Vocal Fry

I don’t have time for a full-on post today, but I would be negligent if I didn’t point out the recent buzz on the web and elsewhere about ‘vocal fry.’  This term, which is more or less synonymous with creaky voice, describes a voice quality that might be termed ‘rough,’ ‘growly,’ ‘smoky’ or a number of other wildly unscientific adjectives.  This article in Science magazine has a more technical description:

Vocal fry, or glottalization, is a low, staccato vibration during speech, produced by a slow fluttering of the vocal cords.

This piece has prompted a number of interesting responses:

Needless to say, after reading Mr. Liberman’s piece, I have nothing to add to the hubbub. I am rather fascinated, however, that this particular vocal quirk has stirred up so much popular discussion (by linguistics standards). Perhaps vocal fry is something we’ve all taken notice of?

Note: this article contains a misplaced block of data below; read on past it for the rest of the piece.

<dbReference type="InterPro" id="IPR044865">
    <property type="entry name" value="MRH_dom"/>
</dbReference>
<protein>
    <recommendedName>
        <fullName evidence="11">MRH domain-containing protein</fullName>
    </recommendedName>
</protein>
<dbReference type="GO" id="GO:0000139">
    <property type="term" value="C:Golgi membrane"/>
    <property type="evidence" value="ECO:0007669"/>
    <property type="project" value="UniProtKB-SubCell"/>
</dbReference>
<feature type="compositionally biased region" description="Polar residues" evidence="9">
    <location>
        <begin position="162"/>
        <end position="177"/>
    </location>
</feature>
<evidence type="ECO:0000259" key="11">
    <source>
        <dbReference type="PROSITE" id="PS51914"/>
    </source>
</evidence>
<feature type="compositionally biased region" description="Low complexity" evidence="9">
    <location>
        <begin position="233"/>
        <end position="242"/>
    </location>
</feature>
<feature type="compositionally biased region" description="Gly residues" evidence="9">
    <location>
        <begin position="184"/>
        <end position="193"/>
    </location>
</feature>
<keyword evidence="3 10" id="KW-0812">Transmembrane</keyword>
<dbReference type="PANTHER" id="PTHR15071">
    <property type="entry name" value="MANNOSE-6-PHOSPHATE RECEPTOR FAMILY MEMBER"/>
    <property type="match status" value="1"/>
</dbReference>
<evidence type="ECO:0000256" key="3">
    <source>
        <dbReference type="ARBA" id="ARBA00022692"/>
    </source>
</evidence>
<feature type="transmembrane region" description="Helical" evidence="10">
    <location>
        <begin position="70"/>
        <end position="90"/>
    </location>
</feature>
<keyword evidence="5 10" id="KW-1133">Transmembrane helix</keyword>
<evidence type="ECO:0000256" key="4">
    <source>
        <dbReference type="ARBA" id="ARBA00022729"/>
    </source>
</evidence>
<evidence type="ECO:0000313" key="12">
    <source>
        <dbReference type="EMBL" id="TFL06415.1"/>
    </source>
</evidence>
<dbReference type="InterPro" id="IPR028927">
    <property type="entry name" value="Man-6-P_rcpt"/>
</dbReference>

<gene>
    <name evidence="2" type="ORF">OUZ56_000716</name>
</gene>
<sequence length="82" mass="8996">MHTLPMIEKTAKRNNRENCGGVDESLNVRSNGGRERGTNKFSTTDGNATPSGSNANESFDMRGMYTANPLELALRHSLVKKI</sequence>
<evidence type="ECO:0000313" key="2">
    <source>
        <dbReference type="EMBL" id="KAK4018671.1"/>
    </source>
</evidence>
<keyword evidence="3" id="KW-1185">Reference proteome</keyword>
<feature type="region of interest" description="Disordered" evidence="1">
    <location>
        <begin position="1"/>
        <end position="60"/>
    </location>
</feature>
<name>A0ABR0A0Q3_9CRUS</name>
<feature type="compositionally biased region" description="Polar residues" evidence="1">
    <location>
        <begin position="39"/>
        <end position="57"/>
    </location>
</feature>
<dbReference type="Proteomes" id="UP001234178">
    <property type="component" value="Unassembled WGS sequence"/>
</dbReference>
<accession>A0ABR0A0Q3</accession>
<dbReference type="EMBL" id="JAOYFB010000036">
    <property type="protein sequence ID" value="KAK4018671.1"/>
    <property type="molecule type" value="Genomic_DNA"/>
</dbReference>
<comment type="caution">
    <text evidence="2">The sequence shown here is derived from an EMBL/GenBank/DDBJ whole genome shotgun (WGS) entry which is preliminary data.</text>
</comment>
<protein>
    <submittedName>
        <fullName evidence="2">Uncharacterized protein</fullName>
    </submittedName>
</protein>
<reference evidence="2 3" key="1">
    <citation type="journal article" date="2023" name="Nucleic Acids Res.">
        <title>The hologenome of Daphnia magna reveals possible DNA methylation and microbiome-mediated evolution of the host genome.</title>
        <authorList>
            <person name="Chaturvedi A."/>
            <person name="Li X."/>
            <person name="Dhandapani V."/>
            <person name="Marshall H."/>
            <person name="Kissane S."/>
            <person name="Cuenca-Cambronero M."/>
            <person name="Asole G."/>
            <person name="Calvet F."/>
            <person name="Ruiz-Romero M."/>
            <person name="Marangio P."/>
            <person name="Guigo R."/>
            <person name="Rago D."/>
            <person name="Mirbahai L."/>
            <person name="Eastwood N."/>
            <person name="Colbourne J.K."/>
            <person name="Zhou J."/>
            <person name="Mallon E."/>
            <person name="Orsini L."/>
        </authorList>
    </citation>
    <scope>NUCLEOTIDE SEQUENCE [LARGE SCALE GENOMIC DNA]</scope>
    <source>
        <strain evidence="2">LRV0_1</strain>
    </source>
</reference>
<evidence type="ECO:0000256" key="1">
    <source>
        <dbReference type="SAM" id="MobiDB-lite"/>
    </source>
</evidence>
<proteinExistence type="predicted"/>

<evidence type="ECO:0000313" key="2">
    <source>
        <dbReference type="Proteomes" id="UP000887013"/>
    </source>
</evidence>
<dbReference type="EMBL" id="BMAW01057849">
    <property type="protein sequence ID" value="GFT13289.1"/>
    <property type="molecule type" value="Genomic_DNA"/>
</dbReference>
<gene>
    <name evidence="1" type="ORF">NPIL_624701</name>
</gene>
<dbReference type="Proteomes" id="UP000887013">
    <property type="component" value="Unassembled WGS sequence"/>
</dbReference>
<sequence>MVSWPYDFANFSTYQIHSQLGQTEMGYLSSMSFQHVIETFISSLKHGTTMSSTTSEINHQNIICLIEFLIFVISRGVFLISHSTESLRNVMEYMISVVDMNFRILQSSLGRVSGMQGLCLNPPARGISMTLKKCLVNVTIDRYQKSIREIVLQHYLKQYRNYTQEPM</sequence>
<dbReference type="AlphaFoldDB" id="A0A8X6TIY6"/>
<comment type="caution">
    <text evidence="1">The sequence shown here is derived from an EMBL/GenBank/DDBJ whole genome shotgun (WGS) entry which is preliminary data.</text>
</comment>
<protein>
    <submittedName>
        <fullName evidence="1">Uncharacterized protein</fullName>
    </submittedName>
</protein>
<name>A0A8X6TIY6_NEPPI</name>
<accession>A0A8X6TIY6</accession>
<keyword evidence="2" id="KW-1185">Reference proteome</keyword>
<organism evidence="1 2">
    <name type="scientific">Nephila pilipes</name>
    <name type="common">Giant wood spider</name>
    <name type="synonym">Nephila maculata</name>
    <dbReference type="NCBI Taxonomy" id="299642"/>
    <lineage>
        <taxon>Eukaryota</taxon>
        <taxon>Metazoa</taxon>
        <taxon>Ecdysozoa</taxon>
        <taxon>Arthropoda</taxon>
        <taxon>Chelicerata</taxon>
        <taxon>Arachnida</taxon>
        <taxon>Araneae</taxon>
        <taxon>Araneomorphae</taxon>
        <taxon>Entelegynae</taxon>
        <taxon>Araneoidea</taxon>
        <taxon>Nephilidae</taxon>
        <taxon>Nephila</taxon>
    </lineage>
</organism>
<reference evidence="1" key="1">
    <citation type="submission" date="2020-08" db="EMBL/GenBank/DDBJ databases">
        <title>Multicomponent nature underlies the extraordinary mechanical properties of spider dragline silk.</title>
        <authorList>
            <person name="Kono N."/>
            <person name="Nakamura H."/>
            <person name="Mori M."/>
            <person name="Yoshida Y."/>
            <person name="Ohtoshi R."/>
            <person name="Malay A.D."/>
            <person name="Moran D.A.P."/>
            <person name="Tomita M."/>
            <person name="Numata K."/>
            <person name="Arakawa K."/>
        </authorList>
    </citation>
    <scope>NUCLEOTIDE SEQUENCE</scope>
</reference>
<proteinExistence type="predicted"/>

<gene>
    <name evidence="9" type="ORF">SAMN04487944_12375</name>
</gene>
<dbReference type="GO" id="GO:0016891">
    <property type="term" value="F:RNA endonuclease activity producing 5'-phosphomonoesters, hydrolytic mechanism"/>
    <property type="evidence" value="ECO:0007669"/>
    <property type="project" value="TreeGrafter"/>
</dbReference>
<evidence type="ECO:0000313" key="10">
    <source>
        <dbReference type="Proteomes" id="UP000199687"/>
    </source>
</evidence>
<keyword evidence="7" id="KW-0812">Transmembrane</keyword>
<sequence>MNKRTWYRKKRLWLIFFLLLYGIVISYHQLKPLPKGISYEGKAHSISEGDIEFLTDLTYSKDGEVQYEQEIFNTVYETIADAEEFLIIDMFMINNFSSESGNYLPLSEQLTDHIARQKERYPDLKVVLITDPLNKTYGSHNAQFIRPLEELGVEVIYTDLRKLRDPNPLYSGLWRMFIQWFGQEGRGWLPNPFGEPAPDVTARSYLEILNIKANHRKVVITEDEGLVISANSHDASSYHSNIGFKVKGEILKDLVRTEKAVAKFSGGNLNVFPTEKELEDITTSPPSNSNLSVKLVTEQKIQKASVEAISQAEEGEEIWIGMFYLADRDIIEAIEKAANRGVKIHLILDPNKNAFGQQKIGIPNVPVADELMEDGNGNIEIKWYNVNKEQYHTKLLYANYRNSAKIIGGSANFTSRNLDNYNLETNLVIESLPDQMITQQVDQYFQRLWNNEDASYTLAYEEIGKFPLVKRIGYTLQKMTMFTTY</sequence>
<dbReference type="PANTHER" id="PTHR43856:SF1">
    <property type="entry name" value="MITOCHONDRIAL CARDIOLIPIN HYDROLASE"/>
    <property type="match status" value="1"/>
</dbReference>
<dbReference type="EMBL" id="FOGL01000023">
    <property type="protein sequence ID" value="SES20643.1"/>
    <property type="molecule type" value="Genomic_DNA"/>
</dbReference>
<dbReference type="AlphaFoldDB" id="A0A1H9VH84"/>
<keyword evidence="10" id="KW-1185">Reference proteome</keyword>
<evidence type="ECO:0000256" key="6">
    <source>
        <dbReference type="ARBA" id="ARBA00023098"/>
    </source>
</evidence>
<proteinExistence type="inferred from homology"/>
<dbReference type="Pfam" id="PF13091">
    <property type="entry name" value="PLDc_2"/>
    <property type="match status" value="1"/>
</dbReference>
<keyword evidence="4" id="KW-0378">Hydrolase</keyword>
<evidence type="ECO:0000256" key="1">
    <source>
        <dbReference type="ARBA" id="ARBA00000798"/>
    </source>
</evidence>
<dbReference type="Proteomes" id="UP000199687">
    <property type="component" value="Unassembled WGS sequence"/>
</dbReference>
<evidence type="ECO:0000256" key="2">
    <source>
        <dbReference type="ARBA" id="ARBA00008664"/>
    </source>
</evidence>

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About Ben Trawick-Smith

Ben Trawick-Smith began his dialect fascination while working in theatre. He has worked as an actor, playwright, director, critic and dialect coach. Other passions include linguistics, urban development, philosophy and film.
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